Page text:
Library managers share their knowledge on AI in Chile

The world of libraries will never be the same after the advent of artificial intelligence (AI). Libraries across the world have embraced AI as a tool that not only enhances their services, but also promotes a better library experience for its users.

Two representatives from Library Services at the North-West University (NWU) recently attended the fourth AI and Libraries Symposium in Chile.

Neli Tshabalala, director of Shared Services, and Ntobeko Sikhakhane, manager of Information Resources, represented the NWU at the symposium. They joined more than 300 attendees and 500 online participants from 16 countries who comprised mostly librarians, library professionals, archivists, academics and postgraduate students.

The NWU representatives benefitted from the expertise of their international counterparts and shared their knowledge of the impact of AI on library service delivery, specifically in the university setting.

Neli says the symposium’s theme: Transforming Information Access and Discovery, aimed to explore the latest advancement in AI, libraries and information, while also presenting a platform for professional networking.

Sharing expertise on AI’s impact on library service delivery

Neli and Ntobeko presented two papers at the conference. Neli’s presentation explored the new frontiers in service delivery brought on by AI in libraries. “I outlined how emerging technologies and skills can improve service delivery. The integration of AI in libraries necessitates a transformation of a wide repertoire of competencies, tools and knowledge to navigate and adapt effectively in the digital environment.”

According to Neli, this shift to digital platforms, driven by emerging technologies, requires libraries to adapt their operational models to include cultural and personnel changes.

“Effective service delivery now demands librarians to engage with users through various digital platforms and to ensure rapid content retrieval. AI's large-scale impact will shape the future, necessitating the acquisition of new skills and competencies for library professionals.”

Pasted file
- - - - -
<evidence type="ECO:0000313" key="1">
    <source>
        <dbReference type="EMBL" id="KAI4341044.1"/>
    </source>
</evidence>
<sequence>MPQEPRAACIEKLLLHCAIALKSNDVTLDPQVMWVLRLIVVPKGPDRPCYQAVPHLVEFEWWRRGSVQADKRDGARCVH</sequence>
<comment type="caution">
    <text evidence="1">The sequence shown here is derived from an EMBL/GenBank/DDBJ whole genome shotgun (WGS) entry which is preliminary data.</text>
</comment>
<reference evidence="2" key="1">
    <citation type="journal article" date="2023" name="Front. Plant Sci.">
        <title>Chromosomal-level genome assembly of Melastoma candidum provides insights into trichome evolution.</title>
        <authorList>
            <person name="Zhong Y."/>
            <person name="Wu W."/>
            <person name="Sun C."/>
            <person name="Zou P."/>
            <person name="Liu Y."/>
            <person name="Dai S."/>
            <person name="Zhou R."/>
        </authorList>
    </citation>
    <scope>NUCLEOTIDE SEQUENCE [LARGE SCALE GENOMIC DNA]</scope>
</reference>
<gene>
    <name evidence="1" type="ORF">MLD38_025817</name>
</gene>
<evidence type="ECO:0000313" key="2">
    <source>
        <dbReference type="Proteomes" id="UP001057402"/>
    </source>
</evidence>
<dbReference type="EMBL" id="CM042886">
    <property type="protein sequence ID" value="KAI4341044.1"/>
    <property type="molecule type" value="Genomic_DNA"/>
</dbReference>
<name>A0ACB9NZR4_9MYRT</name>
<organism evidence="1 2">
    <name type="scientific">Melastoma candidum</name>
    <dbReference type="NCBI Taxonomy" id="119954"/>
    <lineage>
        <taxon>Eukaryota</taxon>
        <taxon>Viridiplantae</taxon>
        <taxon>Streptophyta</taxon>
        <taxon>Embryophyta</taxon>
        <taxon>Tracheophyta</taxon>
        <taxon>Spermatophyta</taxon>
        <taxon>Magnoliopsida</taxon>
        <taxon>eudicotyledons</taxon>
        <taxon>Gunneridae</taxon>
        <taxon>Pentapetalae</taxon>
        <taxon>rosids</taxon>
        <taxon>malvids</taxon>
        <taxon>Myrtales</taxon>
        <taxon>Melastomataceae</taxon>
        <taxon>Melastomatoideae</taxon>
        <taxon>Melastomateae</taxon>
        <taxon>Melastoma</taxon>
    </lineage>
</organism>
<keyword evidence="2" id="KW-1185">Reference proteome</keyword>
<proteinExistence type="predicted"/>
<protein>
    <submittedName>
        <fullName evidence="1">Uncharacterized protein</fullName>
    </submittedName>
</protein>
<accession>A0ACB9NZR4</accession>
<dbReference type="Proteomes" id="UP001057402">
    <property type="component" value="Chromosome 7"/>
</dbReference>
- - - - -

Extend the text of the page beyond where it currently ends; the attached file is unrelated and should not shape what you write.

The title of Ntobeko’s paper was: Epistemological Investigation of Academic Librarians in the Context of Artificial Intelligence.

“Industry-seasoned individuals and scholars have extensively deliberated on the significance of AI in the library and information fraternity. My presentation explored challenges and opportunities posed by AI in academic libraries.”

Ntobeko aimed to contribute insights for informed decision-making and ethical implementation. “I scrutinised various dimensions influencing the acceptance and ethical use of AI.”

More about the symposium

The symposium was held earlier this year, coinciding with the tenth Congress of University and Specialised Libraries that took place in Santiago. It was jointly organised by the University of Chile, the Library of the National Congress of Chile, and the International Federation of Library Associations and Institutions (IFLA).

The NWU hosted the third Artificial Intelligence Symposium last year in Potchefstroom. The next symposium will be hosted by the University of KwaZulu-Natal in June 2025.


Neli Tshabalala, director of Shared Services, and Ntobeko Sikhakhane, manager of Information Resources, experienced the culture and history of Chile. They also visited other specialised libraries in the vicinity of the symposium.

Submitted on Fri, 07/05/2024 - 09:44